Cartoonists Gift Massive Original Art Collage to Cleveland Hospitalby GoComics
Nobody wants to go to the hospital, but thanks to the curation skills of Pajama Diaries creator Terri Libenson, plus the work of 34 of her professional cartoonist peers, a visit to one Cleveland facility is now a much easier pill to swallow.
University Hospitals Cleveland Medical Center now has a massive collage containing 36 black and white 5″ x 5″ character sketches by Libenson, Jim Allen (The Beauforts), Mark Anderson (Andertoons), Sunny Artanis, Tom Batiuk, Jim Borgman, Charles Brubaker (Ask a Cat), Jenny Campbell (Flo and Friends), Dave Coverly (Speed Bump), Brian Crane (Pickles), Rich Diesslin, Scott Ebisch, Hy Eisman, Graham Harrop (Ten Cats), Bill Holbrook, Scott Jensen, Polly Keener, Rick Kirkman, Jeff Knurek, Mike Lynch, Jef Mallett (Frazz), Mark Parisi (Off the Mark), Jeff Parker, Stephan Pastis (Pearls Before Swine), Lincoln Peirce (Big Nate), Hilary Price, John Rose, Pat Sandy (Next Door Neighbors), George Schill, Maria Scrivan (Half Full), John Steventon, Mark Tatulli (Heart of the City), Bill Watterson (Calvin and Hobbes) and Wayno (WaynoVision). Jan Elliot (Stone Soup) created two pieces.
The collage was inspired by Libenson's daughter, who worked with friends to create and gift original paintings and new stuffed animals to patients at Cleveland’s Rainbow Babies and Children’s Hospital last October as part of her Bat Mitzvah. The project was such a success, Libenson's husband Mike Davis suggested that they could work on a project for the adjoining University Hospitals Cleveland Medical Center featuring donated art from her cartoonist peers.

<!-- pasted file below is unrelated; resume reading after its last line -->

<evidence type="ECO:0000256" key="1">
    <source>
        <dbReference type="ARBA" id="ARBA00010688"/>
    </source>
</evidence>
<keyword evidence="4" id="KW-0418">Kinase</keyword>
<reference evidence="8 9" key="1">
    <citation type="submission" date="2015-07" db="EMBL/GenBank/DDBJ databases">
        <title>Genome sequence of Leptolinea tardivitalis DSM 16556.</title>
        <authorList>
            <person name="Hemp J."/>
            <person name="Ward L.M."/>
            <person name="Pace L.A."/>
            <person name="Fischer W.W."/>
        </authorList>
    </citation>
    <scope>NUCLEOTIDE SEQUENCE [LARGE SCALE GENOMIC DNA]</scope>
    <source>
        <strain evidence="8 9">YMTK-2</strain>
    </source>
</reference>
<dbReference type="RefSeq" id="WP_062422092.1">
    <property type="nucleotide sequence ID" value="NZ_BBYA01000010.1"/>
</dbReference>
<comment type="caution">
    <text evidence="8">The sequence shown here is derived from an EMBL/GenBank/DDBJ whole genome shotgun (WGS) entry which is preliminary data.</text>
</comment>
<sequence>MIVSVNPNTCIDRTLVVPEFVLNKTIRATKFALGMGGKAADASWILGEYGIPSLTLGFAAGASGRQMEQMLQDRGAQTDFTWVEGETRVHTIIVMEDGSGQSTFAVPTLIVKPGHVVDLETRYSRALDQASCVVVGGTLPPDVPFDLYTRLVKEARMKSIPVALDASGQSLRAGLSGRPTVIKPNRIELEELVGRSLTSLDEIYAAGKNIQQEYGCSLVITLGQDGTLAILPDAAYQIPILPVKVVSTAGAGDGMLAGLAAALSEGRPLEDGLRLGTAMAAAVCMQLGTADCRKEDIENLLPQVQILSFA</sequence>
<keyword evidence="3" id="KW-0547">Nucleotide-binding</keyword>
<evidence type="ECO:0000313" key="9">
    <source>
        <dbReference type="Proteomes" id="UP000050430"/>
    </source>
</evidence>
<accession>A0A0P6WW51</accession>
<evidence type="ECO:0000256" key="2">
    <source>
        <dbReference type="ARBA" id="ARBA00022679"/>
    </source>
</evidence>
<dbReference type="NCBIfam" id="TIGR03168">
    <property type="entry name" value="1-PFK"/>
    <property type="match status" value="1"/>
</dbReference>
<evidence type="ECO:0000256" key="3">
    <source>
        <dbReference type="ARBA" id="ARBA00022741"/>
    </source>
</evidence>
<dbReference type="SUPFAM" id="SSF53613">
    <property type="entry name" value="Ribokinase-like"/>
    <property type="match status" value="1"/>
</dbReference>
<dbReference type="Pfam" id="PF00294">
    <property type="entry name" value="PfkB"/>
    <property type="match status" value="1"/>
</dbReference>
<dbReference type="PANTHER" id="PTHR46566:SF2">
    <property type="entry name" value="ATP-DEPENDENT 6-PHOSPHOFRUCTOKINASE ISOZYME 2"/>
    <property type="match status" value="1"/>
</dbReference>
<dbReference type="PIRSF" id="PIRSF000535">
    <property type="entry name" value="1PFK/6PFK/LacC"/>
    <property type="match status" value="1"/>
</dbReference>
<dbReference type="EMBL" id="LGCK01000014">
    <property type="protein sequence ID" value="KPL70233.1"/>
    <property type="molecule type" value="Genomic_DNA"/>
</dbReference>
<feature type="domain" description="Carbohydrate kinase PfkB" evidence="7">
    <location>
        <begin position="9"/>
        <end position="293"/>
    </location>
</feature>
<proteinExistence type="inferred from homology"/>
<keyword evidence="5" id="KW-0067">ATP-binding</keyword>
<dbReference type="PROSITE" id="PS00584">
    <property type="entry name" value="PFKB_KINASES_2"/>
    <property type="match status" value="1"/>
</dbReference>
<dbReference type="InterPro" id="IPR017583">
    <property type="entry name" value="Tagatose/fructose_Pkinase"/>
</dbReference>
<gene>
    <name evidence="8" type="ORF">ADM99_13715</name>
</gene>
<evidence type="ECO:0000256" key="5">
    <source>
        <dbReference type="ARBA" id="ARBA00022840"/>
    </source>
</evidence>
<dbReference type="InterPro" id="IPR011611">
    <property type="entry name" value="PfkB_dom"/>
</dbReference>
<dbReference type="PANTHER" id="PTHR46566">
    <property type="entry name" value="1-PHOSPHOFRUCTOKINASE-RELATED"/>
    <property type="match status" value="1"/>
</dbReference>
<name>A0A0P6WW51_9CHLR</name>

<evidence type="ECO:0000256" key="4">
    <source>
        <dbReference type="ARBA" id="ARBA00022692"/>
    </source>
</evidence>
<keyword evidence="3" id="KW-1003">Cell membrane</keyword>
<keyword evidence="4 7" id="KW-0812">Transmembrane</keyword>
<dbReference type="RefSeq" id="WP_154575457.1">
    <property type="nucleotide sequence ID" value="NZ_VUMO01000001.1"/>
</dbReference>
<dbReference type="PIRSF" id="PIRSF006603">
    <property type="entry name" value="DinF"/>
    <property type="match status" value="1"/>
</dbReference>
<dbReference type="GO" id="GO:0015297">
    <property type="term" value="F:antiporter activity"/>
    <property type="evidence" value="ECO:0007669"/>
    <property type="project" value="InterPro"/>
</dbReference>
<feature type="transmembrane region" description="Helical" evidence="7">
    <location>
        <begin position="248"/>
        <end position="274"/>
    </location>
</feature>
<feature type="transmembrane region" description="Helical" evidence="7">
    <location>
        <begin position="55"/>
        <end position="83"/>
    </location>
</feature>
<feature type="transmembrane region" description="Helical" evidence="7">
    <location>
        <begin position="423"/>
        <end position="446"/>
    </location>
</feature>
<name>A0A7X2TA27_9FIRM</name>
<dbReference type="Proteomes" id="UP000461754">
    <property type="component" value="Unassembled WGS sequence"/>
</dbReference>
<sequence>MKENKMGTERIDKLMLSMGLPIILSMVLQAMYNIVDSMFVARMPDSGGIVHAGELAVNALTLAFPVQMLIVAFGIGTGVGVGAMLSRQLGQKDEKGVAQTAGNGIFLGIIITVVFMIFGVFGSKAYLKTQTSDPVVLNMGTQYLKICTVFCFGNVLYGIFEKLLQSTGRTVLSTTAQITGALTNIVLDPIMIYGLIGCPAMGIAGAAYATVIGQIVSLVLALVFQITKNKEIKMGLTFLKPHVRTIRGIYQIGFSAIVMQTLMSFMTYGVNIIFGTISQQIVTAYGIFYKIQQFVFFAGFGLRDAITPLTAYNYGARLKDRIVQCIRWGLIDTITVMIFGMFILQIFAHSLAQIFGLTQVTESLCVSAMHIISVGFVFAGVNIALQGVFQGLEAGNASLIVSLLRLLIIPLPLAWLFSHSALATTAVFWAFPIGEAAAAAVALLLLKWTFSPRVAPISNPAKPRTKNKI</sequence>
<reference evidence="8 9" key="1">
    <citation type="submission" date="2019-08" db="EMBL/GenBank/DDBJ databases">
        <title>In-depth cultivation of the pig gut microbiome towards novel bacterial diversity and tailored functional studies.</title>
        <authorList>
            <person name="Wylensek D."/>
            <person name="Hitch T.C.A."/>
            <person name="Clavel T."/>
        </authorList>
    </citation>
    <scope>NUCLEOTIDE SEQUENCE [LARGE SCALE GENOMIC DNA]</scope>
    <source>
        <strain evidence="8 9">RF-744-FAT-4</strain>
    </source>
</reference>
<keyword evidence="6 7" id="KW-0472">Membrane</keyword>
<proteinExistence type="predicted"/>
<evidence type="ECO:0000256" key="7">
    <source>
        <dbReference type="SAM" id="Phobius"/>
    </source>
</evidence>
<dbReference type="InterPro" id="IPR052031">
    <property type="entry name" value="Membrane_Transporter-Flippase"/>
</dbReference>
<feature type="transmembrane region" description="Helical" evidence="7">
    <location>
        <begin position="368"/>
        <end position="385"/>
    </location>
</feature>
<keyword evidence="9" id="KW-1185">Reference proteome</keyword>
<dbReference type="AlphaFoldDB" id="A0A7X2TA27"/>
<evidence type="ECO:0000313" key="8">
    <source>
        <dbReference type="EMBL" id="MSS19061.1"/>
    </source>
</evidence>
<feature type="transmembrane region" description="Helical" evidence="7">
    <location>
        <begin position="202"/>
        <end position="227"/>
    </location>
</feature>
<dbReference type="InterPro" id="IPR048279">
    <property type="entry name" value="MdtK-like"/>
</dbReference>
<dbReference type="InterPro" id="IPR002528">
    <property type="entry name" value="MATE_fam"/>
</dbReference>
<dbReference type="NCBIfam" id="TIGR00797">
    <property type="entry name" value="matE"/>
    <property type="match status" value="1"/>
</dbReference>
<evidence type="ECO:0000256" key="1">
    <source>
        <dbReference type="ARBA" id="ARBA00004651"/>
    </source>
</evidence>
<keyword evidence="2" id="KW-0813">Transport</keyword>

"I put a call out for b/w 5" x 5" character sketches, and over the next few months we received a steady stream of contributions. The artwork included a variety of media, from Sharpie drawings, to pencil sketches, to ink washes, to a full-on painting," Libenson explained on her Pajama Diaries blog.
Libenson explained that she tried to get as many local cartoonists to contribute as she could, particularly those who appear in the Cleveland Plain Dealer newspaper, since the artist's characters would be the easiest for local families to recognize.
The sketches were collected over the course of several months and assembled within one approximately 41-by-58 inch frame. Hospital visitors of all ages can view the collage in the Humphrey Way area.
Cleveland.com had Libenson recount her curation process here: